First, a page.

Dual Hearts is a new action RPG for the PlayStation 2 from Atlus that bears no relation to the other recently released "Hearts" game, Kingdom Hearts. It seems strange, if not downright coincidental, that two action RPGs with such similar names could come out just a couple of weeks apart, but that's exactly what has happened. This fact is unfortunate for Atlus, because Kingdom Hearts' attachment to the Square and Disney names means it will far exceed Dual Hearts in hype, sales, and attention. Dual Hearts may not have such an impressive pedigree, but it does have a fanciful quest, endearing characters, and solid Zelda-style gameplay, and this should more than satisfy true fans of the genre.
http://image.com.com/gamespot/images/2002/playstation2/dualhearts/0001.jpgDual Hearts casts you in the role of Rumble, the game's token spunky treasure hunter.
Dual Hearts casts you in the role of Rumble, the game's token spunky treasure hunter. Rumble has journeyed to Sonno Island to find the Dream Stone, the ultimate in hard-to-find relics, and while searching for the shiny rock, he runs into Tumble, a piglike creature called a baku. Tumble is from a world made up of dreams, and like all baku, he can enter anyone's dreams at will. He has traveled to the real world to protect nine keys that seal an ancient, nightmarish evil away inside a temple, but as fate would have it, he loses track of the keys and they are dispersed across Sonno Island. Tracking down the keys is made a bit more difficult by the fact that they are hidden not in secluded areas of the island but actually inside the dreams of its inhabitants. Tumble needs help finding the keys, and Rumble sees in the quest an opportunity to find the Dream Stone, and so the game begins.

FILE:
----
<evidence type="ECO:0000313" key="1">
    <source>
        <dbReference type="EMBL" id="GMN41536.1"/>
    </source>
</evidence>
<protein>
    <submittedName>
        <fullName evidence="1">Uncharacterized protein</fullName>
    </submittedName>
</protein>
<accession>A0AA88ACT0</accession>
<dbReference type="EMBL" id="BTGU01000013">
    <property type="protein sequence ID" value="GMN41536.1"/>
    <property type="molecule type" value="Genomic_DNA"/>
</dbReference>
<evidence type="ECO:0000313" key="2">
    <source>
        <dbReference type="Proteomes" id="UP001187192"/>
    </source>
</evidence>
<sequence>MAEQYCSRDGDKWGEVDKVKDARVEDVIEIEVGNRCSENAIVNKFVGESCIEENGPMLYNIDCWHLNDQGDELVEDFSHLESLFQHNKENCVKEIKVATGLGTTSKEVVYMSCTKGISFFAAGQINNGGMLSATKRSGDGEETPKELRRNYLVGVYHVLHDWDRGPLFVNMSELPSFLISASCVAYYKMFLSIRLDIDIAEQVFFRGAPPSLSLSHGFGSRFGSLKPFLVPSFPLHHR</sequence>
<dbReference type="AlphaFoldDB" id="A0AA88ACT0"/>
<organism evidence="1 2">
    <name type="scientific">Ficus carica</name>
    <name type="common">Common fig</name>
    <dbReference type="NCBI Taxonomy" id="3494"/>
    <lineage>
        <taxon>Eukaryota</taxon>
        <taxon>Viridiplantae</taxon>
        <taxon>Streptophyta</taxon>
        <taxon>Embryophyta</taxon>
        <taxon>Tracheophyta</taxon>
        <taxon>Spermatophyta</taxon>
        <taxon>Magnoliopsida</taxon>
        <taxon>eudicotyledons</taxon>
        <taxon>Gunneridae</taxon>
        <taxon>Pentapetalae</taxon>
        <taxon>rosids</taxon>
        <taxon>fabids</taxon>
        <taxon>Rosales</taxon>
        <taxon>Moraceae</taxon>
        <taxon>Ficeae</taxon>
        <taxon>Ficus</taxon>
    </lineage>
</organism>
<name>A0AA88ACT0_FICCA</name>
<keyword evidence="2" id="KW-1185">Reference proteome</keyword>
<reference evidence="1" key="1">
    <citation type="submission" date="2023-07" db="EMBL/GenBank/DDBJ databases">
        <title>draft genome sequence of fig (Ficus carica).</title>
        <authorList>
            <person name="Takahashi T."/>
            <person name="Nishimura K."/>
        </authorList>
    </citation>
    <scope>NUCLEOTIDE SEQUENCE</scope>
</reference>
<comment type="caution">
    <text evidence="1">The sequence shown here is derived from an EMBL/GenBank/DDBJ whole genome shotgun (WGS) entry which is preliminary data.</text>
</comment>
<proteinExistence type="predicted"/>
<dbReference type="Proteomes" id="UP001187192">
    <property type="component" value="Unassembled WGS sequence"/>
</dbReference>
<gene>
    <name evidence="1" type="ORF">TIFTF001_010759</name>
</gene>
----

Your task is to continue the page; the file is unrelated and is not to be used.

Initially, you'll notice that Dual Hearts is set up very much like The Legend of Zelda: Ocarina of Time on the Nintendo 64. Sonno Island is the game's overworld, which you'll traipse around during a built-in day-night cycle as you look for the residents whose dreams have captured the temple keys. Unlike in Zelda, you don't do any fighting in this overworld--your weapons aren't even available there. You can interact with townsfolk, however, and visit a variety of locations looking for new characters to talk to and items to collect. When you find a sleeping person whom Tumble suspects has a key, you can use his powers to enter that person's dream and search for it. These dreams are what make up the game's dungeons, or action stages.
Once you've entered someone's dream, you'll encounter the combat-oriented part of Dual Hearts, which is the real meat of the game. The dream stages are also set up mostly like the N64 Zelda games in terms of controls and objectives, but there is also a healthy dose of Mario 64-style platforming and item collecting thrown in. The primary goal in each of the main dreams is to locate the key hidden therein, and to do this, you'll have to fight enemies, solve puzzles, and complete some platforming challenges. At the end, you'll battle a boss monster, also in the Zelda spirit, for possession of the key. In true platforming spirit, however, the dreams contain a lot of items to collect, such as rings, dream energy orbs, and other such tokens. The game keeps track of the percentage of items you've recovered from each dream, and true platforming completists will of course want to revisit each dream to find every item.